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I only see 2 meantime screws at the arms, no other "adjustable" screws. If you have 4 you very much can move them in pairs, no need to touch all 4. Start with quarter turns, and see what the result is. If you get more than maybe 3 turns out from the rim you should try adding timing washers (in pairs, opposing screws of course).

Very good advice. I do have timing washers and may add a set to the meantime screws to set the regulator arm in the middle.


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Just now, jdrichard said:


I agree. The watch was running way too fast. I have turned all 4 screws and perhaps only needed to turn the Meantime Screws. I have around 2 turns on the meantime and 1 turn on the rim screws. The rim screws feel a bit loose and I may screw them back in and just work with the Meantime screws.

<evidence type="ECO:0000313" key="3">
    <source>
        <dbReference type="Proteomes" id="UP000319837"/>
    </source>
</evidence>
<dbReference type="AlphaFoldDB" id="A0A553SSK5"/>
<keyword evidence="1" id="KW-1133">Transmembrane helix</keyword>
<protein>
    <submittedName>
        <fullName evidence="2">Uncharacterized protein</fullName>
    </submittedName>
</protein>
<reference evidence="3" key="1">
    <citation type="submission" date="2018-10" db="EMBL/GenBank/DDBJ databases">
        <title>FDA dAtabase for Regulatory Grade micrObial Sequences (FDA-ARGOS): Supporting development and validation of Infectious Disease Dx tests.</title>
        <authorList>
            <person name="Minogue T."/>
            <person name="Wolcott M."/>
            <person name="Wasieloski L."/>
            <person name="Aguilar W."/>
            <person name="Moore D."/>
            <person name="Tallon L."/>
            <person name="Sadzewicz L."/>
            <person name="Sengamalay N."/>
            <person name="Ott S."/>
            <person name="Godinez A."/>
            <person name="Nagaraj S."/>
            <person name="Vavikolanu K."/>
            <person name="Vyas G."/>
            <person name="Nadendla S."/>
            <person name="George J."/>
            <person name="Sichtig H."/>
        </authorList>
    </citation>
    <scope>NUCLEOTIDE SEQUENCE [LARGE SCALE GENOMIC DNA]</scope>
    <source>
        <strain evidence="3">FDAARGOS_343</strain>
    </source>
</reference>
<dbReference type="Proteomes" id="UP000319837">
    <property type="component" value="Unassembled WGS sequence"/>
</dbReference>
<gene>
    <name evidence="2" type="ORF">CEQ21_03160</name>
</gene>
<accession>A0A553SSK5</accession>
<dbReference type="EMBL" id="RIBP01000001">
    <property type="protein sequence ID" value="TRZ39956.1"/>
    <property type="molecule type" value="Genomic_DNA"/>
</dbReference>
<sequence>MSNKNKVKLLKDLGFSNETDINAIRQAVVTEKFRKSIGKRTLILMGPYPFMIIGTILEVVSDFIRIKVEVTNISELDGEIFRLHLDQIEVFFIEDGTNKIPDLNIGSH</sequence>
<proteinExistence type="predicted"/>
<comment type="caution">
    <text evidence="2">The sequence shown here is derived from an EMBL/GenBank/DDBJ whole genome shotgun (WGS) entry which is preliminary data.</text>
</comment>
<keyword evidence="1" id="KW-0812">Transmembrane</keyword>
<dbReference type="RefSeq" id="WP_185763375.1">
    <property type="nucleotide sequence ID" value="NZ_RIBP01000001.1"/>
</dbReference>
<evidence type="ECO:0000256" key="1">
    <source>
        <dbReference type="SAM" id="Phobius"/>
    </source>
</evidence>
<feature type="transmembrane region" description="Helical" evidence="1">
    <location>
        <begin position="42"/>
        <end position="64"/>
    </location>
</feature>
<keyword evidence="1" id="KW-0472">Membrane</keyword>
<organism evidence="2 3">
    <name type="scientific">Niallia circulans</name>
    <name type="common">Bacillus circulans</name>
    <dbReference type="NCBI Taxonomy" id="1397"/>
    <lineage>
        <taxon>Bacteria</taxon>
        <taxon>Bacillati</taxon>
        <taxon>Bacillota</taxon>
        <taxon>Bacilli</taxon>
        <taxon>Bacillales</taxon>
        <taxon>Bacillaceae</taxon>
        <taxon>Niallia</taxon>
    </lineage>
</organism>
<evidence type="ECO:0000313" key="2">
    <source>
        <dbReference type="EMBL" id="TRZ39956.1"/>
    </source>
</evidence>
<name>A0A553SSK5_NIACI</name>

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I don't see any adjustable screws apart from the 2 at the arms, so it's normal they'd feel loose if you did others. Meantime screws will always have longer threads than the rest.

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I don't see any adjustable screws apart from the 2 at the arms, so it's normal they'd feel loose if you did others. Meantime screws will always have longer threads than the rest.

I think i "screwed" up. I screwed back the quarter screws as well and I don't think they are quarter screws. Plan B is to screw them back in and turn out the meantime screws one or two more turns...add washers if I have more than 3 turns as recommended and see where I get. BTW, I'm doing this with the balance in place but hold it carefully with tweezers. Any issue there?

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BTW, I'm doing this with the balance in place but hold it carefully with tweezers. Any issue there?

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Well you're risking the pivots if you end up putting too much pressure, but it is done that way by many.

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Well you're risking the pivots if you end up putting too much pressure, but it is done that way by many.